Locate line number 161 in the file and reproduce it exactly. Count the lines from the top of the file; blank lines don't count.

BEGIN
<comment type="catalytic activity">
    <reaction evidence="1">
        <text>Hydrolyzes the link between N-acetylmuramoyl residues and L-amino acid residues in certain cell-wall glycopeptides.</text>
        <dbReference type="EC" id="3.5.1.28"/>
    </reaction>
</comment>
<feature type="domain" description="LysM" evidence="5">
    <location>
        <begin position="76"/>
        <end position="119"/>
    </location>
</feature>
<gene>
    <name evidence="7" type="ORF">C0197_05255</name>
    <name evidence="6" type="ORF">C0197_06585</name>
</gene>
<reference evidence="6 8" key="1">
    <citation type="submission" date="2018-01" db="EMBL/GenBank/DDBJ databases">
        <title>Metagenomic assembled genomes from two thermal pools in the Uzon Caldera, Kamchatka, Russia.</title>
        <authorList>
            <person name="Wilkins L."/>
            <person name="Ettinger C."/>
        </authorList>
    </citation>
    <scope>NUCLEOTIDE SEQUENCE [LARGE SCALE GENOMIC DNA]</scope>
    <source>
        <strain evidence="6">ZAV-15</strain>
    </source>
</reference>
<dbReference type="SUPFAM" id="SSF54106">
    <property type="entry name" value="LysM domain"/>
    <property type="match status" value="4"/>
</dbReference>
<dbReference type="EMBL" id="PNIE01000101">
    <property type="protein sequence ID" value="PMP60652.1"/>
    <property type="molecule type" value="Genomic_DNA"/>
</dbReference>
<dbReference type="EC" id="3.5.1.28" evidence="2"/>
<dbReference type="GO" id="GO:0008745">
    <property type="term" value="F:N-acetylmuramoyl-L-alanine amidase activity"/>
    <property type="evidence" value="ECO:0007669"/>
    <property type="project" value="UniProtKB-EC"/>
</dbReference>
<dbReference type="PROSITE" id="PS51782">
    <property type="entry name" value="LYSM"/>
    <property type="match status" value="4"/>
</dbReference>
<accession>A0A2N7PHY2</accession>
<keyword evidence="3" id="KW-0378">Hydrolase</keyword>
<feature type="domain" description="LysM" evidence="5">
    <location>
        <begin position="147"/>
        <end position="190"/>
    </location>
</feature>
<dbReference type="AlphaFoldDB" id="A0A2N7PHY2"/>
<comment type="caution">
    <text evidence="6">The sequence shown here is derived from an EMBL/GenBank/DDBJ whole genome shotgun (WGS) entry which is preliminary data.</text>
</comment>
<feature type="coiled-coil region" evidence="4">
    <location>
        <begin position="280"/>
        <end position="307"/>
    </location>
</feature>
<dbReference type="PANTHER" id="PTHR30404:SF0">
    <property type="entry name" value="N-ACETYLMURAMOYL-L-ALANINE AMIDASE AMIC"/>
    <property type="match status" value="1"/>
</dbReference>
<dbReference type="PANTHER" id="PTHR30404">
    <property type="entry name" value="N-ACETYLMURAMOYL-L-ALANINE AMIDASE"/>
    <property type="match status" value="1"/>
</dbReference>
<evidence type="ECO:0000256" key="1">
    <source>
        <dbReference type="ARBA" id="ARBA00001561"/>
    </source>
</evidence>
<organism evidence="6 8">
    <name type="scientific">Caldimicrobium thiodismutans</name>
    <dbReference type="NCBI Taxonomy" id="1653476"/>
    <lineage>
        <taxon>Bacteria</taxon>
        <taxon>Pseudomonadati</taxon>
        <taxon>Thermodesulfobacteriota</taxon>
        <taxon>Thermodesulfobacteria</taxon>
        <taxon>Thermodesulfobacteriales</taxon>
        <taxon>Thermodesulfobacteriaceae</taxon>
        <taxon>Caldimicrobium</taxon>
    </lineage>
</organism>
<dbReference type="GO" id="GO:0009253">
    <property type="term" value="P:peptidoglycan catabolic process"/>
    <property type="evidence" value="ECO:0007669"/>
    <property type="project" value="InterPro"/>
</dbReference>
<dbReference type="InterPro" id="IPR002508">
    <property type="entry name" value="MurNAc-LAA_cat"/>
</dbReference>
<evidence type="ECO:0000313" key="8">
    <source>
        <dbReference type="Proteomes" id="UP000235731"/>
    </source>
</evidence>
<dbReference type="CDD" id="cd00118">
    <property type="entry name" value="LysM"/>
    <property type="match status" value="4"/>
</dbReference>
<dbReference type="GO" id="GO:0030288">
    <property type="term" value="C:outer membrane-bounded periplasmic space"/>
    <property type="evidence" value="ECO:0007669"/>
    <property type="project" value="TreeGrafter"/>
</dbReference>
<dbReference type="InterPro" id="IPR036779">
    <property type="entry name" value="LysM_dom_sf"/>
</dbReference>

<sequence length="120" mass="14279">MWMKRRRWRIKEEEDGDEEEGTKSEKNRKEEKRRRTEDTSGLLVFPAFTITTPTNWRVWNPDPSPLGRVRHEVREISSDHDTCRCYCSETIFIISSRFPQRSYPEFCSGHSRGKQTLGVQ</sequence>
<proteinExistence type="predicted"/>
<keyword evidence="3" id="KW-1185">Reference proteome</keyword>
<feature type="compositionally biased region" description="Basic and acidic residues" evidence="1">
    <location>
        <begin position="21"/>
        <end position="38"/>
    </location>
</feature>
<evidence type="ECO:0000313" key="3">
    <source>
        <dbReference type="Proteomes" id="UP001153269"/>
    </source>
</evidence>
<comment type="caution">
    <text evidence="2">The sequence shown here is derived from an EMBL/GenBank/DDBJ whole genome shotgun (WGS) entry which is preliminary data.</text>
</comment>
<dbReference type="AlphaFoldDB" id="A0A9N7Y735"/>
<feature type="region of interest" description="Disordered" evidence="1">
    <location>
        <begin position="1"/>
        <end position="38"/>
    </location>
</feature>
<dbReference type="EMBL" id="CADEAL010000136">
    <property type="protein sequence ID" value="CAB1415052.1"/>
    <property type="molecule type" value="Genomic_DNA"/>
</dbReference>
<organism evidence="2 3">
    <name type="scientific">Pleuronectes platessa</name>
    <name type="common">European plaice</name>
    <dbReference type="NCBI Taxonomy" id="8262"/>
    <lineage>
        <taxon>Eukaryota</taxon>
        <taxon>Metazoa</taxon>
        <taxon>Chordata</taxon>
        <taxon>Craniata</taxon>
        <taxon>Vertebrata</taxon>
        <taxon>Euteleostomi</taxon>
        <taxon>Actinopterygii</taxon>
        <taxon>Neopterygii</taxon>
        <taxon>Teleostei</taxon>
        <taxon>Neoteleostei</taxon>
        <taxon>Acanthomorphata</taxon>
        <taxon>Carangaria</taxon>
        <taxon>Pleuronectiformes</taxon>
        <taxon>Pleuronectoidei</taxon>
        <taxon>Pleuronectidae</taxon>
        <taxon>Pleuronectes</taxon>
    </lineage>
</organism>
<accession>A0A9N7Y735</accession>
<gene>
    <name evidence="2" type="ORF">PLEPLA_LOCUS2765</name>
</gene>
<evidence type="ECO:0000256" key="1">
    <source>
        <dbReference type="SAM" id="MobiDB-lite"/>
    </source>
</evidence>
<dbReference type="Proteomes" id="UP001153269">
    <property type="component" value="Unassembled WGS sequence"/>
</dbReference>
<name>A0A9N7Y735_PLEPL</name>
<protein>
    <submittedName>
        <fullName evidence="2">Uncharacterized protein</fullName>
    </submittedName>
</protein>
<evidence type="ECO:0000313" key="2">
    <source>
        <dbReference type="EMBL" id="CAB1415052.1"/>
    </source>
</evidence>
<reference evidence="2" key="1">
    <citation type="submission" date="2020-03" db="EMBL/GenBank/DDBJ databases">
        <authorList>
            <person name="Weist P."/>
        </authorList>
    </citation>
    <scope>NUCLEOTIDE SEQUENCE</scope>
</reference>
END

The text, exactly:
        <taxon>Carangaria</taxon>